it is treated as in shell wildcarding.

In SpecialCaseList::parse, we see that this is just replacing * with .*:

    // Replace * with .*
    for (size_t pos = 0; (pos = Regexp.find("*", pos)) !=
std::string::npos;
         pos += strlen(".*")) {
      Regexp.replace(pos, strlen("*"), ".*");
    }

This seems to introduce more problems than it solves, since (i) this
doesn’t really behave like a shell globbing wildcard as advertised, and
(ii) if the user tries to use * as a regex quantifier, this will match
incorrectly: A* matches the empty string and any number of As, while A.*
matches all strings that start with at least one A.

If it’s forgivable to break compatibility here, we should do regular
expressions _or_ shell globbing, and not a hybrid format.

This really doesn't seem compelling enough to merit breaking compatibility,
especially since there are already users in the wild.

-- Sean Silva

Alexey Samsonov wrote:

Hi Ryan,

    The documentation for the sanitizer special case list format[0] says,

     > The meanining of * in regular expression for entity names is
    different - it is treated as in shell wildcarding.

    In SpecialCaseList::parse, we see that this is just replacing * with .*:

         // Replace * with .*
         for (size_t pos = 0; (pos = Regexp.find("*", pos)) !=
    std::string::npos;
              pos += strlen(".*")) {
           Regexp.replace(pos, strlen("*"), ".*");
         }

    This seems to introduce more problems than it solves, since (i) this
    doesn’t really behave like a shell globbing wildcard as advertised,
    and (ii) if the user tries to use * as a regex quantifier, this will
    match incorrectly: A* matches the empty string and any number of As,
    while A.* matches all strings that start with at least one A.

    If it’s forgivable to break compatibility here, we should do regular
    expressions _or_ shell globbing, and not a hybrid format.

I agree that the current format description is misleading, e.g.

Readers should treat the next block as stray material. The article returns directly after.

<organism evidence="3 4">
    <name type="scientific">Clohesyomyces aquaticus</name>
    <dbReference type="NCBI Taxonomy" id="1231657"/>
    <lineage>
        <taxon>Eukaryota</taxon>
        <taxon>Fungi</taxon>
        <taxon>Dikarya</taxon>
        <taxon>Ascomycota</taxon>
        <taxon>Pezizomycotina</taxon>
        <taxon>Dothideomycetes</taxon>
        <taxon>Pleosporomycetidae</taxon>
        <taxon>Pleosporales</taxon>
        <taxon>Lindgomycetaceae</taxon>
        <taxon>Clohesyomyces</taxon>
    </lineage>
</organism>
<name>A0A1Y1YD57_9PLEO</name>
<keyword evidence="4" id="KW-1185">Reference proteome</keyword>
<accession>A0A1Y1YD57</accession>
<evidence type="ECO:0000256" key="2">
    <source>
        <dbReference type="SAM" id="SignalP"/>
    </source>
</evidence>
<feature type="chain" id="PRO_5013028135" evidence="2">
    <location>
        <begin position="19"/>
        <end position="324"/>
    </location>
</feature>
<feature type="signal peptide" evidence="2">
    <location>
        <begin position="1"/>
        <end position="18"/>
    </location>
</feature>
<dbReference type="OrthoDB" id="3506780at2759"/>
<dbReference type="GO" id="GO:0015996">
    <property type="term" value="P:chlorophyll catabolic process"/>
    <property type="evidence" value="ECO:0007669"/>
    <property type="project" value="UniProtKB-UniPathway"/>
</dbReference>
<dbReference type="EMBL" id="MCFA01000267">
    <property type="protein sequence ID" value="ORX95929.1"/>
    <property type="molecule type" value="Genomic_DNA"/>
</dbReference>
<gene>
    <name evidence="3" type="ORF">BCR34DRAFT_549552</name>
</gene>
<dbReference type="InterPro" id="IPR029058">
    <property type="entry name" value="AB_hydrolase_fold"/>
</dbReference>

"foo*bar" will also match "fooxxx/yyy/zzzbar", which might be unexpected
for user expecting a shell globbing. For now we should at least change
documentation to reflect that. In retrospective, replacing "*" with ".*"
doesn't look like a good idea at all, and for simplicity I'd prefer to
just use regular expressions. Adding special case for "file paths" isn't
nice:
1) as you mention, we have to do careful escaping
2) at the moment special case list format is generic and is not tied to
"src" or "fun" entities, it's specific sanitizers that introduce logic
on top of it. I'd prefer to treat all special case list entries in a
similar way.

However, I'm really afraid of breaking compatibility :frowning: I know several
users of blacklist that already use "*" meaning ".*", and it would be
challenging to migrate them - e.g. you have to keep two different
blacklist files for older and newer Clang...

FWIW, I think ASAN is going to have more users tomorrow than today, and the longer we wait the more painful it will be to change. The sooner we make the change, the easier it'll be and the less time we'll have to live with the wart. That said, I don't know how to arrange for the switch, maybe add a -fold-format flag which converts the * to .*

Well, suppose you build your project with Clang 3.6 and have
my/project/asan_blacklist.txt
checked in your VCS. Now, if you will decide to switch to Clang 3.7 you'd
have to *atomically*
upgrade the contents of my/project/asan_blacklist.txt. If some developers
are still using Clang 3.6,
you'd have to keep the older version there, and do magic tricks in the
build system so that it
would choose between two versions of asan_blacklist.txt. I'm not saying
it's impossible
(things will be easier for you if you use default blacklist, for instance),
it's just painful.

You will also not be able to see the problem instantly - your old blacklist
will be treated
differently, and suddenly some functions blacklisted long time ago would be
silently un-blacklisted,
triggering long-closed bugs.

-fsanitize-old-blacklist-format, which Nick suggests below, is an option.
However, that would
also require passing different flags with different compiler versions. And,
again, we could decide
to add more blacklist features in the future. Or GCC people could implement
some version of it...

Another option is to add versioning to the file format (we had to do smth.
similar for coverage
file format, for instance). E.g. if old file was: